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RIM Exec Clarifies Claims About PlayBook Sideloading

Sideloading is apparently becoming a developer-only feature.

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RIM Exec Clarifies Claims About PlayBook Sideloading
[ Technology]

Last week on Twitter Alec Saunders, Vice President of Developer Relations for RIM, stirred up some controversy with statements about future support for sideloading in the next version of the BlackBerry PlayBook operating system. In case you’re not familiar, sideloading is the ability to load apps onto a device without going through an official app market. It’s a feature of Android that has caused some problems for Android developers, as it can be used to load pirated apps on to Android phones and tablets.

RIM, it seems, does not want BlackBerry App World to wind up like Google Play, which Saunders called a “chaotic cesspool” of piracy:

@blondeboyofdoom piracy is a huge problem for Android devs, and we don’t want to duplicate the chaotic cesspool of Android market 5 days ago via TweetDeck ·  Reply ·  Retweet ·  Favorite · powered by @socialditto

The day before, Saunders said that RIM would be removing sideloading from PlayBook OS 2.1, citing developers’ piracy concerns:

@blondeboyofdoom piracy is a huge problem for Android devs, and we don’t want to duplicate the chaotic cesspool of Android market 5 days ago via TweetDeck ·  Reply ·  Retweet ·  Favorite · powered by @socialditto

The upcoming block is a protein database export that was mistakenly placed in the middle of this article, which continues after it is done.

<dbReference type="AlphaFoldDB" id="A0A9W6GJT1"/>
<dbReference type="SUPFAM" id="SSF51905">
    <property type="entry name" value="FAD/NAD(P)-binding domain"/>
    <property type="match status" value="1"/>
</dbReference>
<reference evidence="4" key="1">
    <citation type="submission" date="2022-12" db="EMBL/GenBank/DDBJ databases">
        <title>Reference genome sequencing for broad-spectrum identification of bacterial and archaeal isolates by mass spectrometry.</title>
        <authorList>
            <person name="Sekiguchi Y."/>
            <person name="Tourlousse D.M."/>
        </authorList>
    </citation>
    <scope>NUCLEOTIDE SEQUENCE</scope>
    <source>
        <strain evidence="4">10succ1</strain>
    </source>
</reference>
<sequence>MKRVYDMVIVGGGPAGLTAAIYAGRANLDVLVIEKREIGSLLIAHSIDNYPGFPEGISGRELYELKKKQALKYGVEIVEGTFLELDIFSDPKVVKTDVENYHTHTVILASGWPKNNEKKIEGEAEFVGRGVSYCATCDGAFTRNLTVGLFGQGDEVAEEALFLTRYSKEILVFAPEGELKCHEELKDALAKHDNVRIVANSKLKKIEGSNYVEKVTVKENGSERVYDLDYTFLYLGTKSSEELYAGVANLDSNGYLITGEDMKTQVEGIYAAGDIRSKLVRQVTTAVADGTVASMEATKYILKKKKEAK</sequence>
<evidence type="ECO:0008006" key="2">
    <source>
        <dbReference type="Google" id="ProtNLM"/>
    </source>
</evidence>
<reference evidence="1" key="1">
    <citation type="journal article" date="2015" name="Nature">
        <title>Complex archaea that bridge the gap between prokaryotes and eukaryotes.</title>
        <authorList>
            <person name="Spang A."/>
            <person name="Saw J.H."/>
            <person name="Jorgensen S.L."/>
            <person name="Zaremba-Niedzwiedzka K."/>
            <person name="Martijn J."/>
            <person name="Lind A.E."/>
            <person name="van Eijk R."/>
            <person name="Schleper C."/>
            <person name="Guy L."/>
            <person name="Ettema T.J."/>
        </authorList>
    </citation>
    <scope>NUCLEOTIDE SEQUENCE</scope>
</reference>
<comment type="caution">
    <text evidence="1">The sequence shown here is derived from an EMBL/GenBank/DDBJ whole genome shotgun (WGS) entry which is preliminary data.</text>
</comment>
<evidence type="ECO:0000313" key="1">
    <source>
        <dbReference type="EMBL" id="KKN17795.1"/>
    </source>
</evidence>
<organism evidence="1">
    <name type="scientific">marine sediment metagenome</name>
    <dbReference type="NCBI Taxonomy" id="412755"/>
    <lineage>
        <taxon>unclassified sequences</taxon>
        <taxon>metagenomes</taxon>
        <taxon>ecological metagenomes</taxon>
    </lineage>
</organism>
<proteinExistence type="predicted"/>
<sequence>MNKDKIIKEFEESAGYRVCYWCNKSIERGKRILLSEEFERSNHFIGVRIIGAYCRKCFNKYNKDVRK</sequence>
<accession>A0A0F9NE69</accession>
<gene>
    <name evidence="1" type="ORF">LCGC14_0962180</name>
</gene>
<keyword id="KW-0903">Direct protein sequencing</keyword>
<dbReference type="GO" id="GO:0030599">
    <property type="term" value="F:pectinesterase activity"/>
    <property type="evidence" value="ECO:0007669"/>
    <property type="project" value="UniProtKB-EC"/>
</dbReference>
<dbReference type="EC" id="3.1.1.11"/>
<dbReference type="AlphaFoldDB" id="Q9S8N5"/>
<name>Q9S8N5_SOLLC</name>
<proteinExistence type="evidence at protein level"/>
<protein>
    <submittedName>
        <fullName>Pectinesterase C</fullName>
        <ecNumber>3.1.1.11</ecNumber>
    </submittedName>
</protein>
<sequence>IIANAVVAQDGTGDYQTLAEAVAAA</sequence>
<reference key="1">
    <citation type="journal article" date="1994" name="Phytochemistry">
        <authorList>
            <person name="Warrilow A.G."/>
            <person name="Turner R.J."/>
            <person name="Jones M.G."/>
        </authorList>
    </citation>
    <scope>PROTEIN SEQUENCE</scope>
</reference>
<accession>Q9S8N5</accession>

When questioned, he said that sideloading for consumers would be getting the ax, but that developers would continue to be able to test their apps:

@Spy520e we’re removing sideloading for consumers. Pretty sure we’ve got a solution for devs. 5 days ago via TweetDeck ·  Reply ·  Retweet ·  Favorite · powered by @socialditto

The tweets produced a fair bit of controversy when they came to light late yesterday and this morning, prompting Saunders to post to the BlackBerry Dev Blog to clarify the situation. Leaving sideloading available for consumers, he said, enables piracy. The purpose of the feature is to allow developers and their beta testing communities to test apps. He went on to say that PlayBook OS 2.1 would not, after all, be losing sideloading. Instead, it would include “a feature that will encrypt apps so they can only be run by the user who purchased the app.”

In other words, you can technically sideload an app onto your PlayBook, but only if you’ve purchased it. This is actually the same model that Apple users. An iOS app can be loaded onto an iOS device by copying it from any source – a USB data stick, for example – into your iTunes library. However, it will only run on an iOS device if the user purchased it, or has been authorized by the person who purchased it.

What do you think? Should RIM have left sideloading alone in PlayBook OS? Is app piracy as big an issue as Saunders claims? Let us know in the comments.

RIM Exec Clarifies Claims About PlayBook Sideloading
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